2. What the flesh can not do, the Spirit does: gives life.

“And if Christ is in you, though the body is dead because of sin, yet the spirit is alive because of righteousness. But if the Spirit of Him who raised Jesus from the dead dwells in you, He who raised Christ Jesus from the dead will also give life to your mortal bodies through the Spirit who indwells you” (Romans 8:10-11).

He gives life. This speaks of eternal, spiritual life.

This supernatural life is available nowhere else but from the One who originally breathed the breath of life into the first man (Genesis 2:7). Try as you may, you cannot achieve it on your own. This is why we read: “…who were born, not of blood, nor of the will of the flesh, nor of the will of man, but of God” (John 1:13).

Eternal life is a gift of God by the Spirit through Jesus Christ. It is not a do-it-yourself project. (No church may erect a Home-Depot-like sign out front announcing: “Salvation: you can do it; we can help.”)

It’s a gift. (See Romans 6:23b.)

Jesus said, “The thief comes to steal, kill, and destroy. But I have come that you might have life and have it more abundantly” (John 10:10).

The Lord dramatized this message on another occasion: “The hour is coming and now is when the dead shall hear the voice of the Son of God, and they that hear shall live” (John 5:25).

All around you are found the walking dead. Those who hear the call of Jesus may come to life. When He awakens them to eternal life, Zombie-land is forever a thing of the past.

Salvation puts us in Jesus. “If anyone is in Christ, He is a new creation” (II Corinthians 5:17). “There is therefore now no condemnation to those who are in Christ Jesus” (Romans 8:1).

3. What our spirit cannot do, God’s Spirit does: bears witness.

“The Spirit Himself bears witness with our spirit that we are children of God” (Romans 8:16).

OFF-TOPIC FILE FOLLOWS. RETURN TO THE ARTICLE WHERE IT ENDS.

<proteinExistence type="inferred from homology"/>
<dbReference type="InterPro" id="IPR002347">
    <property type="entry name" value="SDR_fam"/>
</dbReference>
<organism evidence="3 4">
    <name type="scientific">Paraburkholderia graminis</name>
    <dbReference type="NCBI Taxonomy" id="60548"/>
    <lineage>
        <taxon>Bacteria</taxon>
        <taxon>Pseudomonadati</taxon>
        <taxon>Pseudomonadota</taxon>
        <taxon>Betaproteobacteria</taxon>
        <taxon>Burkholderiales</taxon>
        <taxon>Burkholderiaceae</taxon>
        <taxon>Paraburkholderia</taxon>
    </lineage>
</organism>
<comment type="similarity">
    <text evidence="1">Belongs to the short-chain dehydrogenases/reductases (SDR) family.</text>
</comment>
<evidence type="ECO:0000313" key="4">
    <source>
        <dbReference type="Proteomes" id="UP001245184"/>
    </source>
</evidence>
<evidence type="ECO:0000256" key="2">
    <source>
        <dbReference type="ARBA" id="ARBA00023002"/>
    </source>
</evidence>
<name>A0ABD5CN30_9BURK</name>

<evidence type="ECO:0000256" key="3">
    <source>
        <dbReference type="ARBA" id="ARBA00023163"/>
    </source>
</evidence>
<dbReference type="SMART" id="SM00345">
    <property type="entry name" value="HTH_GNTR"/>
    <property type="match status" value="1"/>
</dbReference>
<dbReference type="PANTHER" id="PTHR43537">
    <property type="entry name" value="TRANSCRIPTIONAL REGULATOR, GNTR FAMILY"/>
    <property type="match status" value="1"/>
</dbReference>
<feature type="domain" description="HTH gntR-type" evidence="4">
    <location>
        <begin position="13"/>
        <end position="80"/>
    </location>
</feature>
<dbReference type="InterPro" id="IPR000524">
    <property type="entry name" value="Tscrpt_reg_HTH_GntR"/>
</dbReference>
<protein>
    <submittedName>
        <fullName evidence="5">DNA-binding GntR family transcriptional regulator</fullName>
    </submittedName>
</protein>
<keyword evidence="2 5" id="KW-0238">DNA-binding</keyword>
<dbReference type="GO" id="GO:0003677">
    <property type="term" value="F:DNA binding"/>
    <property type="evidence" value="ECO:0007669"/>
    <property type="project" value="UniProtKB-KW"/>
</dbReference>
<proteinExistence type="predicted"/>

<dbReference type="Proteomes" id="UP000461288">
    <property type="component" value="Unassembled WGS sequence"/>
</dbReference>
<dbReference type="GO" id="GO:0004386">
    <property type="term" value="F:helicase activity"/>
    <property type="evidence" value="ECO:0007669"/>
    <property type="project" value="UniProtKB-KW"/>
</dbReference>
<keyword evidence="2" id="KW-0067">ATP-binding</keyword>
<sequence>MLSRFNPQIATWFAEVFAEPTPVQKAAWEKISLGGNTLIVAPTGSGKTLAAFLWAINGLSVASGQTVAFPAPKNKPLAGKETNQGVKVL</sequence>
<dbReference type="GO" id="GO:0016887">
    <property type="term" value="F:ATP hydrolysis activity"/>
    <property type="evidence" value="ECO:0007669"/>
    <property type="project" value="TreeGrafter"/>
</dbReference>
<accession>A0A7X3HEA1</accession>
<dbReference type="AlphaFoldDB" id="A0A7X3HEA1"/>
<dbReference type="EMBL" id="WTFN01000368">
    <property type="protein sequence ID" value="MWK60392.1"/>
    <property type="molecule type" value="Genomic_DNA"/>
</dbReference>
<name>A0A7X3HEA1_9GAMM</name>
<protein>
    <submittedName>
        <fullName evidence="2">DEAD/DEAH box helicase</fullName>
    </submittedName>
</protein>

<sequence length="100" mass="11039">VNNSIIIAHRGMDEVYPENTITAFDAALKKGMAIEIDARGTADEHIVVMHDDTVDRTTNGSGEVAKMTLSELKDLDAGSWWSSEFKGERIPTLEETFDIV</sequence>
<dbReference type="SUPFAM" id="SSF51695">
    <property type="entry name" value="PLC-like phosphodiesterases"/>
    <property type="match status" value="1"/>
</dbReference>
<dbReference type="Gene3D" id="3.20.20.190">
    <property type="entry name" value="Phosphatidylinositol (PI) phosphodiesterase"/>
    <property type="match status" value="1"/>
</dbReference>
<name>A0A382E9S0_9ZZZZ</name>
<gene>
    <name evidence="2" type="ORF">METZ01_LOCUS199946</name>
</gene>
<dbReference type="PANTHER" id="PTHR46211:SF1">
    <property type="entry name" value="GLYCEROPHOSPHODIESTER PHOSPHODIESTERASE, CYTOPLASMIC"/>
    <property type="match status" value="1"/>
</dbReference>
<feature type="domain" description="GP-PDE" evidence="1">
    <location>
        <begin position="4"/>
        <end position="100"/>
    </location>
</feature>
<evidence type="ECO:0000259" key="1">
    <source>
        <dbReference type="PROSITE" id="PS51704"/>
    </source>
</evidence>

We are His children. This speaks of our identity in Christ.

How do I know that I am his? His Spirit assures me in my heart. Otherwise, I would have not believed it, finding it far too grand a truth, too high a concept for this poor man to attain. As the Psalmist said, “Such knowledge is too wonderful for me; It is high, I cannot attain it” (Ps. 139:6).

So, He does it. He saves me, then assures me I’m saved. How good is that?

Some will tell say that claiming to know God is presumptuous, that only the self-deluded know for a certainty that they are saved and Heaven-bound. Scripture sasy otherwise. The Apostle John saturated his entire first epistle with assurances that “we know.” (See I John 2:3,13,14,18,20,21,29. And that’s just one chapter!) Not only do we know, but John says, “We know that we know!” (2:3)

A born-again believer who constantly fears he is not saved or is uncertain of his status in Christ is not exhibiting humility but unbelief. He is not being carefully cautious but while ignoring the plain teachings of Scripture he is refusing to claim his right as a blood-washed child of the King.